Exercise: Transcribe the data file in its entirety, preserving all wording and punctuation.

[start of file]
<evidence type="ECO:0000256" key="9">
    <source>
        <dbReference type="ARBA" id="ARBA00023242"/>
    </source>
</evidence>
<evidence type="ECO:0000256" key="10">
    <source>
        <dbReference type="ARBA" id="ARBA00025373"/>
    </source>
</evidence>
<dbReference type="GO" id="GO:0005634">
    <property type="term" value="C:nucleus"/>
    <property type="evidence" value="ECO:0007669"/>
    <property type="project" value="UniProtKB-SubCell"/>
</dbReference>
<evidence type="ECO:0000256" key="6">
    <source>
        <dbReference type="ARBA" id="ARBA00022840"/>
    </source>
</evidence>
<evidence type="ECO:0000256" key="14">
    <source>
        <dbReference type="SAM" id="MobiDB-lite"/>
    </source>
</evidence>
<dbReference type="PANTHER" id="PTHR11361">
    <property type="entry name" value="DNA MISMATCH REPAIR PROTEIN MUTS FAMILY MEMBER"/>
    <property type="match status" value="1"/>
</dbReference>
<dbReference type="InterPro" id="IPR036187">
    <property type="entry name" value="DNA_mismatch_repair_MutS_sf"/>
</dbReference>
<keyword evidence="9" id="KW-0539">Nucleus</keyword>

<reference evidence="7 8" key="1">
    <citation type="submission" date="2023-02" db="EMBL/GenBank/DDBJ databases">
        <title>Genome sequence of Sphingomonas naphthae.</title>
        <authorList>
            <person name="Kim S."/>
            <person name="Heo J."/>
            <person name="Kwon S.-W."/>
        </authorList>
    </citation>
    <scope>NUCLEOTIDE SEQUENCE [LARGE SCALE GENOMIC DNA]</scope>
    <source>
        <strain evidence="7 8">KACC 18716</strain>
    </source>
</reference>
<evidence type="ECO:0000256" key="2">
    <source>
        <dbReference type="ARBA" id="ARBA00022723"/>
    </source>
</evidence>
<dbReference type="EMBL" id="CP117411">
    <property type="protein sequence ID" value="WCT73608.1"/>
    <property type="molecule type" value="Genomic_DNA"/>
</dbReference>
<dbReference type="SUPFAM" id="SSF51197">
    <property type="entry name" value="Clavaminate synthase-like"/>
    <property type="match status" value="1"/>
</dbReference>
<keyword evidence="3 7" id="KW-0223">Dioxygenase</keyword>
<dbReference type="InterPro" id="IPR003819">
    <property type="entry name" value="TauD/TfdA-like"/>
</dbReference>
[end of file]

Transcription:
<evidence type="ECO:0000256" key="9">
    <source>
        <dbReference type="ARBA" id="ARBA00023242"/>
    </source>
</evidence>
<evidence type="ECO:0000256" key="10">
    <source>
        <dbReference type="ARBA" id="ARBA00025373"/>
    </source>
</evidence>
<dbReference type="GO" id="GO:0005634">
    <property type="term" value="C:nucleus"/>
    <property type="evidence" value="ECO:0007669"/>
    <property type="project" value="UniProtKB-SubCell"/>
</dbReference>
<evidence type="ECO:0000256" key="6">
    <source>
        <dbReference type="ARBA" id="ARBA00022840"/>
    </source>
</evidence>
<evidence type="ECO:0000256" key="14">
    <source>
        <dbReference type="SAM" id="MobiDB-lite"/>
    </source>
</evidence>
<dbReference type="PANTHER" id="PTHR11361">
    <property type="entry name" value="DNA MISMATCH REPAIR PROTEIN MUTS FAMILY MEMBER"/>
    <property type="match status" value="1"/>
</dbReference>
<dbReference type="InterPro" id="IPR036187">
    <property type="entry name" value="DNA_mismatch_repair_MutS_sf"/>
</dbReference>
<keyword evidence="9" id="KW-0539">Nucleus</keyword>

<reference evidence="7 8" key="1">
    <citation type="submission" date="2023-02" db="EMBL/GenBank/DDBJ databases">
        <title>Genome sequence of Sphingomonas naphthae.</title>
        <authorList>
            <person name="Kim S."/>
            <person name="Heo J."/>
            <person name="Kwon S.-W."/>
        </authorList>
    </citation>
    <scope>NUCLEOTIDE SEQUENCE [LARGE SCALE GENOMIC DNA]</scope>
    <source>
        <strain evidence="7 8">KACC 18716</strain>
    </source>
</reference>
<evidence type="ECO:0000256" key="2">
    <source>
        <dbReference type="ARBA" id="ARBA00022723"/>
    </source>
</evidence>
<dbReference type="EMBL" id="CP117411">
    <property type="protein sequence ID" value="WCT73608.1"/>
    <property type="molecule type" value="Genomic_DNA"/>
</dbReference>
<dbReference type="SUPFAM" id="SSF51197">
    <property type="entry name" value="Clavaminate synthase-like"/>
    <property type="match status" value="1"/>
</dbReference>
<keyword evidence="3 7" id="KW-0223">Dioxygenase</keyword>
<dbReference type="InterPro" id="IPR003819">
    <property type="entry name" value="TauD/TfdA-like"/>
</dbReference>